Look, I get it. You want to learn English and work on your English fluency, but textbooks put you to sleep. How about learning real-world English from real-world events? 👀 Adept English brings you an all-new lesson you can't afford to miss. This isn't your run-of-the-mill English class. This is a deep dive into the hot topic of Climate Change. We're cutting through the jargon and serving you everyday English. 🌏
Why You Need This Lesson:
- 📈 Up-to-Date Topics: Get the scoop on climate change while mastering English.
- 🎧 Listen & Learn: Our proven method makes learning easy-peasy!
- 🗣️ Speak like a Local: Vocabulary you'll use. No fluff.
- 🛠️ Useful Tools: We're even throwing in handy tips for tackling English like a pro.
- 🤔 Critical Thinking: Engage in thought-provoking discussion topics.
Our planet's alarm is going off, and it is time to wake up and take action!
⭐ Leonardo DiCaprio
Let's talk about today's weather and yesterday's headlines! Polish your #spokenenglish today 🗣️ Curious about why the weather's been so warm lately and how it connects to climate change? Well, don't just sit there scratching your head. Dive into our latest Adept English lesson where we unravel this sizzling subject—not as scientists, but as fluent English speakers.
You'll not only grasp essential vocabulary but also spark your thoughts on a subject the world can't stop talking about. So why wait? Turn up the heat on your English skills and start making your own predictions!
I want you to act as if the house is on fire, because it is.
⭐ Greta Thunberg
- If you feel we have helped you please consider supporting us https://adeptengli.sh/donate
So, here's the deal: You're going to talk about climate change anyway, why not polish your English skills at the same time? 🤷♀️ Sign up today and get hot on your English learning journey. Your future self will thank you. 🌟 Hit that button and let's make #englishlearning sizzle. 🔥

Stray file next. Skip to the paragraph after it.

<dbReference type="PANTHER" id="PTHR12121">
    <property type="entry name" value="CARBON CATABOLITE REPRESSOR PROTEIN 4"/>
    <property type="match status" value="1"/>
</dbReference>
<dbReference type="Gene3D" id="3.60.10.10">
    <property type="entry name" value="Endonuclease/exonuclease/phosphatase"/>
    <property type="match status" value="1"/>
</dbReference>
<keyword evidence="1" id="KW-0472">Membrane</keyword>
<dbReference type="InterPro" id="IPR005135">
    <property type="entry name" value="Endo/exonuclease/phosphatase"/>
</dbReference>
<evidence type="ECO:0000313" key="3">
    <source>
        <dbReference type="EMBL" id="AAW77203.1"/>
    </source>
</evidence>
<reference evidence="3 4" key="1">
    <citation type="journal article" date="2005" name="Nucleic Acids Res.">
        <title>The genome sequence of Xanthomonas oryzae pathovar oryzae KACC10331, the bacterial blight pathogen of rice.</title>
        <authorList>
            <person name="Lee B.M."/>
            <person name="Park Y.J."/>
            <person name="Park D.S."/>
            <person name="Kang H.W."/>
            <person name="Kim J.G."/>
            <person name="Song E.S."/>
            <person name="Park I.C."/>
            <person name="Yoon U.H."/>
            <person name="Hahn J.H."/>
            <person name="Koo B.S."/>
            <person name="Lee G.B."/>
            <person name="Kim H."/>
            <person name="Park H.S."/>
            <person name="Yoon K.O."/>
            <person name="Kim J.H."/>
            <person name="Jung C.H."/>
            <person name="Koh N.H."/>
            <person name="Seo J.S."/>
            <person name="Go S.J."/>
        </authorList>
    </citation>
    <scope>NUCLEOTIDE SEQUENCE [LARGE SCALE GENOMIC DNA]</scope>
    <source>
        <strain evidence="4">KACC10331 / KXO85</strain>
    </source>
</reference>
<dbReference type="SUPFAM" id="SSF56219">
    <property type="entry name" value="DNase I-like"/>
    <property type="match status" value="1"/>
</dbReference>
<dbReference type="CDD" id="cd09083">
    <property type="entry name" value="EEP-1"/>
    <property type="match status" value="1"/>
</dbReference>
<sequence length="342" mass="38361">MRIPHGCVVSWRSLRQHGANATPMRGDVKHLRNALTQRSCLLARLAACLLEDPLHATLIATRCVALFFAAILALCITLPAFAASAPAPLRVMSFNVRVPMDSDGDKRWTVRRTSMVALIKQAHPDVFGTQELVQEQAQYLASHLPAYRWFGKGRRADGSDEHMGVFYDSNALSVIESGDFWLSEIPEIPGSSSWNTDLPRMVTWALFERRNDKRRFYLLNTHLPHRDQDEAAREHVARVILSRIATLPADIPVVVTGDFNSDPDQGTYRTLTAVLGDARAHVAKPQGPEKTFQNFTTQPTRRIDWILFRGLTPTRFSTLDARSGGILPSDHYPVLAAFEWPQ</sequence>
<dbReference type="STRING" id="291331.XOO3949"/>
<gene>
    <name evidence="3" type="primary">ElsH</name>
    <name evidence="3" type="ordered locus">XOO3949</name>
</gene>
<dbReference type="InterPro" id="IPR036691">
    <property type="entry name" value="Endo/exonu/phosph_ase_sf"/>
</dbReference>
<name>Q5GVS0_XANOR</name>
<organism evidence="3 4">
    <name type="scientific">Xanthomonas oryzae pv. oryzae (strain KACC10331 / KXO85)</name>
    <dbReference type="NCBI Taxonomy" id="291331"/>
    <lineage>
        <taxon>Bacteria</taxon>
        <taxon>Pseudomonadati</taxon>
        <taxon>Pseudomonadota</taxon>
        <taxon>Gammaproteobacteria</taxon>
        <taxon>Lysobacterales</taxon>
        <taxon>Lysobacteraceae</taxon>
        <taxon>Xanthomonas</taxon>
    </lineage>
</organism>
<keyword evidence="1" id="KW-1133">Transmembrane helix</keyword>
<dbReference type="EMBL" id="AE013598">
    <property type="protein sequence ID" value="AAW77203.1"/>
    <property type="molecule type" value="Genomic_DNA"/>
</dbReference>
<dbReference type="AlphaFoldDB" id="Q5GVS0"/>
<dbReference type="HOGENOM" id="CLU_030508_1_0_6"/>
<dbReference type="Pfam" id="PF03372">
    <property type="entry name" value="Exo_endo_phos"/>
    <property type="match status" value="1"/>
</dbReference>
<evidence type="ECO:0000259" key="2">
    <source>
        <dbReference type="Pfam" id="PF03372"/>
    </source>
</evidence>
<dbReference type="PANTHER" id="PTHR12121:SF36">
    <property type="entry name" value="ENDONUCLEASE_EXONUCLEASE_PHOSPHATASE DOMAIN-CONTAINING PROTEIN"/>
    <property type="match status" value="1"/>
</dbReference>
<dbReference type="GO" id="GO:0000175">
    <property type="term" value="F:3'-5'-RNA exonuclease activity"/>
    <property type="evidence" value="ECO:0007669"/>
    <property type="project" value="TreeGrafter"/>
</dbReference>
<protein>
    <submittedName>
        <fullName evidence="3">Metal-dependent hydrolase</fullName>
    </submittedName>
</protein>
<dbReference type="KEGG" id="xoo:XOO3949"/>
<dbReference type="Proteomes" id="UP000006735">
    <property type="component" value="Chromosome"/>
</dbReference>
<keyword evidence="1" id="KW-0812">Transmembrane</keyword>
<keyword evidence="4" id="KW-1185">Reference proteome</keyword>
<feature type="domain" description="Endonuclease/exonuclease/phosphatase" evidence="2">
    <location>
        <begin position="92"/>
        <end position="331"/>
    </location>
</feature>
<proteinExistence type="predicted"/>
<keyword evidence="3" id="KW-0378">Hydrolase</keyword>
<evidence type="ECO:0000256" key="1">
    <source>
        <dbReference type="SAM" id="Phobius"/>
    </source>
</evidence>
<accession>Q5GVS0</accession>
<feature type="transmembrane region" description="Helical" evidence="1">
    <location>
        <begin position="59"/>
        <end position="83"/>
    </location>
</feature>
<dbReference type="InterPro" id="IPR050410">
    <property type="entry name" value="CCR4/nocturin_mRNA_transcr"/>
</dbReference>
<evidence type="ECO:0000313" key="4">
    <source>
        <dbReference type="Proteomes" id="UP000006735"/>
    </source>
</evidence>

Welcome to an Adept English lesson that's like no other! Today, we dive into climate change—a hot topic that's important for the planet and for your English skills. By the end of this lesson, you'll not only learn useful words but also join important discussions about your planet, Earth.
The Earth is what we all have in common.
⭐ Wendell Berry
Things you will learn fluency to this English fluency lesson:, you will discover:
- Real-world Vocabulary: You'll encounter modern, relevant terms like "climate change," "CO2," and "global warming."
- Discussion Context: The lesson sets you up for insightful conversations, helping you think critically in English.
- Practical Usage: You'll find language that people actually use in daily talks about current events.
- Pronunciation Practice: Listening to the lesson sharpens your pronunciation and comprehension of the British accent.
- Grammar in Context: You'll come across different sentence structures and tenses, giving you a rich, context-based grammar lesson.
- Repetition for Retention: Multiple listens reinforce your grasp and recall of new terms.
- Cultural Insight: You'll gather some British viewpoints on climate and weather, enriching your understanding of the culture.
- Interactive Learning: Questions from the host stimulate your active participation in the lesson.
- Resource Recommendations: You're introduced to extra materials like the "Most Common 500 Words Course," boosting your vocabulary even further.
- Listening Skills: Being audio-based, the lesson naturally enhances your listening skills, key to fluent conversation.
Learn & Enjoy: Not only will you grasp new English words, but you'll also get insights into British culture and current events.
- Boost Your Vocabulary: Learn timely words like "carbon emissions" and "greenhouse gases."
- Understand Real Issues: We'll talk about today's problems like rising temperatures and why the British Prime Minister moved the electric car deadline.
- Enjoy While Learning: Have fun and forget you're even studying. You'll get lost in the discussion!
We are the first generation to feel the effect of climate change and the last generation who can do something about it.
⭐ Barack Obama
- Fresh Vocabulary: Words like "prediction," "conjecture," and "gobsmacked" will make you sound like a pro.
- Learn Through Listening: Just hit play and your listening skills will get better.
- Fits Your Schedule: Listen whenever you have time, making learning easy and fun.
- Stay Current: Don't fall behind in important talks about the planet. Learn English while staying up-to-date.
- Ease Your Fears: Worried about complex words? We make it easy for you.
- Get Involved: You're not just learning English; you're part of global conversations that matter.